The next Golden State
With a bit of self-belief, Australia could become a model nation
May 26th 2011 | from the print edition
IMAGINE a country of about 25m people, democratic, tolerant, welcoming to immigrants, socially harmonious, politically stable and economically successful; good beaches too. It sounds like California 30 years ago, but it is not: it is Australia today. Yet Australia could become a sort of California—and perhaps a still more successful version of the Golden State.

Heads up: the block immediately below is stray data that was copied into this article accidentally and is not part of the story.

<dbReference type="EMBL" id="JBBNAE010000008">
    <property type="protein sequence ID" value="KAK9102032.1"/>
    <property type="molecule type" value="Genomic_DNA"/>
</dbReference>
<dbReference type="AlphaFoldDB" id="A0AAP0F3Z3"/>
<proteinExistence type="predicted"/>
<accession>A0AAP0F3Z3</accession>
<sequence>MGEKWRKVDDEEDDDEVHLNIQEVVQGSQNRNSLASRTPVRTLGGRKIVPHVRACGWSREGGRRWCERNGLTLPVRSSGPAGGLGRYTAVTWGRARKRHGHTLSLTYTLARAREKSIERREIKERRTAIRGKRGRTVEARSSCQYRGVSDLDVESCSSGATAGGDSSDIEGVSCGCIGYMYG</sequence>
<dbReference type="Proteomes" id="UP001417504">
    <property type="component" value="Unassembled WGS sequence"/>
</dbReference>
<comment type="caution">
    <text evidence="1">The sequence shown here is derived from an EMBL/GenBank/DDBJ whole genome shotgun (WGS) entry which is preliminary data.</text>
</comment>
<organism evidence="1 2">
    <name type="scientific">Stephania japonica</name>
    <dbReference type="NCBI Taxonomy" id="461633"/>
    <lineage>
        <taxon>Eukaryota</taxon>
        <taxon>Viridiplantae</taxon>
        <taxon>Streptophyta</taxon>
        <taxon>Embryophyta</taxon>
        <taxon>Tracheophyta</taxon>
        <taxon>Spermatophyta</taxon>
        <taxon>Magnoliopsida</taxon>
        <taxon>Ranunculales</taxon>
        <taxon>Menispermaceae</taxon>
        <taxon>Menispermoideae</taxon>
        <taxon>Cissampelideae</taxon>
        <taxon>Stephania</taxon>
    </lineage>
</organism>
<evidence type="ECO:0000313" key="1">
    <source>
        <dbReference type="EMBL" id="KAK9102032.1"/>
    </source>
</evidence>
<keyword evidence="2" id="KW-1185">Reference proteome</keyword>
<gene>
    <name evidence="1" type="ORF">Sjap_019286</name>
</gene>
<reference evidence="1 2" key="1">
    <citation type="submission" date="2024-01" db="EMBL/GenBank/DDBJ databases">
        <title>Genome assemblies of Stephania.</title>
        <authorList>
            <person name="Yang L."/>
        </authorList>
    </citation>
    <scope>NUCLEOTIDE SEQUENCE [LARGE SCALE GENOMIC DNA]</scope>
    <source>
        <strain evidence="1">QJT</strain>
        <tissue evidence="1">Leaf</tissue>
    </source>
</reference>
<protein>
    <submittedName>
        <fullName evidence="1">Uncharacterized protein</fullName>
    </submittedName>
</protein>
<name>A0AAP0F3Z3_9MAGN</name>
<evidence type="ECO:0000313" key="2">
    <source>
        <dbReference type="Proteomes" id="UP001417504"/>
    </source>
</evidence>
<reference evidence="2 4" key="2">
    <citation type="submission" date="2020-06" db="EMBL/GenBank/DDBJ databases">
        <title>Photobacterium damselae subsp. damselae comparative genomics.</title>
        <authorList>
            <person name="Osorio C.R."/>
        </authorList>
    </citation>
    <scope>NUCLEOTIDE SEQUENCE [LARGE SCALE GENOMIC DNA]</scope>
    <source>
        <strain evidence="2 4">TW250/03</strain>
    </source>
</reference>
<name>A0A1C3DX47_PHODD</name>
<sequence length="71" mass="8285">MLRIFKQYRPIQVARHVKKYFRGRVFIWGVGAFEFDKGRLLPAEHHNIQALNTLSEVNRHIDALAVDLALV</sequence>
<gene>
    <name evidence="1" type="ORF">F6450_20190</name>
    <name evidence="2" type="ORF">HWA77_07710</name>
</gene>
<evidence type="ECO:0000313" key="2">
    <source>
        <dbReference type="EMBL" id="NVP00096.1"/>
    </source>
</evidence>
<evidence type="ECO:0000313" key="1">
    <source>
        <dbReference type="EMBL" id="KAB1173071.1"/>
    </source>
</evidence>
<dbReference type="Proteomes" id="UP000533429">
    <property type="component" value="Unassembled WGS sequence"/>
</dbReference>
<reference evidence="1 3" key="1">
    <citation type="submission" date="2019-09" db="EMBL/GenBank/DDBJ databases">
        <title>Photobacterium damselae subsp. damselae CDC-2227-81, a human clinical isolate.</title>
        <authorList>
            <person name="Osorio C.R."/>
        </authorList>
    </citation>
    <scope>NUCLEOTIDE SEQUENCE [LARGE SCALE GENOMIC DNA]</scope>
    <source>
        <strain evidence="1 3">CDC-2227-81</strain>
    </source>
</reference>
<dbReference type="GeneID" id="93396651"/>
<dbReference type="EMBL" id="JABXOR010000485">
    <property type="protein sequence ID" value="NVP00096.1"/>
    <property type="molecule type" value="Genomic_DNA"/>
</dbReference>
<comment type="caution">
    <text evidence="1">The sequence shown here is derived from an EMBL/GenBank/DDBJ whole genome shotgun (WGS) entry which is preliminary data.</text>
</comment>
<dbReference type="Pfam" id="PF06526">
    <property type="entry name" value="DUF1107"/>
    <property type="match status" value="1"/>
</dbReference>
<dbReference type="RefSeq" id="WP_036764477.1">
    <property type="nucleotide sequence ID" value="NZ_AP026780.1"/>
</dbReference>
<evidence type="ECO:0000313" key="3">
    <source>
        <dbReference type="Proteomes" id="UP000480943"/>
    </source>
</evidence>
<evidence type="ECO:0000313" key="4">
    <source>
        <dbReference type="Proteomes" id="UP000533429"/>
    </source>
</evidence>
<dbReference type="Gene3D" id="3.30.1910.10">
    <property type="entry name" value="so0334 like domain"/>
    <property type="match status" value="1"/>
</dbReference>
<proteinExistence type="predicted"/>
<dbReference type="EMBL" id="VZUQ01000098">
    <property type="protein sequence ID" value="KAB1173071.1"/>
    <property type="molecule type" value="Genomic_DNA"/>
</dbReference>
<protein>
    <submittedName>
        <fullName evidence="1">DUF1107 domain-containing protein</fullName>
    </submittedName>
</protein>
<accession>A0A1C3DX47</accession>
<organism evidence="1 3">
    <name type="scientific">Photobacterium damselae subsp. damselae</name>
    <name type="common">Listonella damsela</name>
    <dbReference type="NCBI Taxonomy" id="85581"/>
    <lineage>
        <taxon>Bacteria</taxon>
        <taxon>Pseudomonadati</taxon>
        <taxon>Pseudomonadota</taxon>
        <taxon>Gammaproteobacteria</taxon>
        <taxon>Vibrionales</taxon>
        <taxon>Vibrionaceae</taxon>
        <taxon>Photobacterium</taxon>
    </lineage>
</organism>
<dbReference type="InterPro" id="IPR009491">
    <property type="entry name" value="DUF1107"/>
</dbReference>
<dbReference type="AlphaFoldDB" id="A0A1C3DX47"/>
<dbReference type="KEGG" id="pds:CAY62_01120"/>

It already has a successful economy, which unlike California’s has avoided recession since 1991, and a political system that generally serves it well. It is benefiting from a resources bonanza that brings it quantities of money for doing no more than scraping up minerals and shipping them to Asia. It is the most pleasant rich country to live in, reports a survey this week by the OECD. And, since Asia’s appetite for iron ore, coal, natural gas and mutton shows no signs of abating, the bonanza seems set to continue for a while, even if it is downgraded to some lesser form of boom (see article). However, as our special report in this issue makes clear, the country’s economic success owes much less to recent windfalls than to policies applied over the 20 years before 2003. Textbook economics and sound management have truly worked wonders.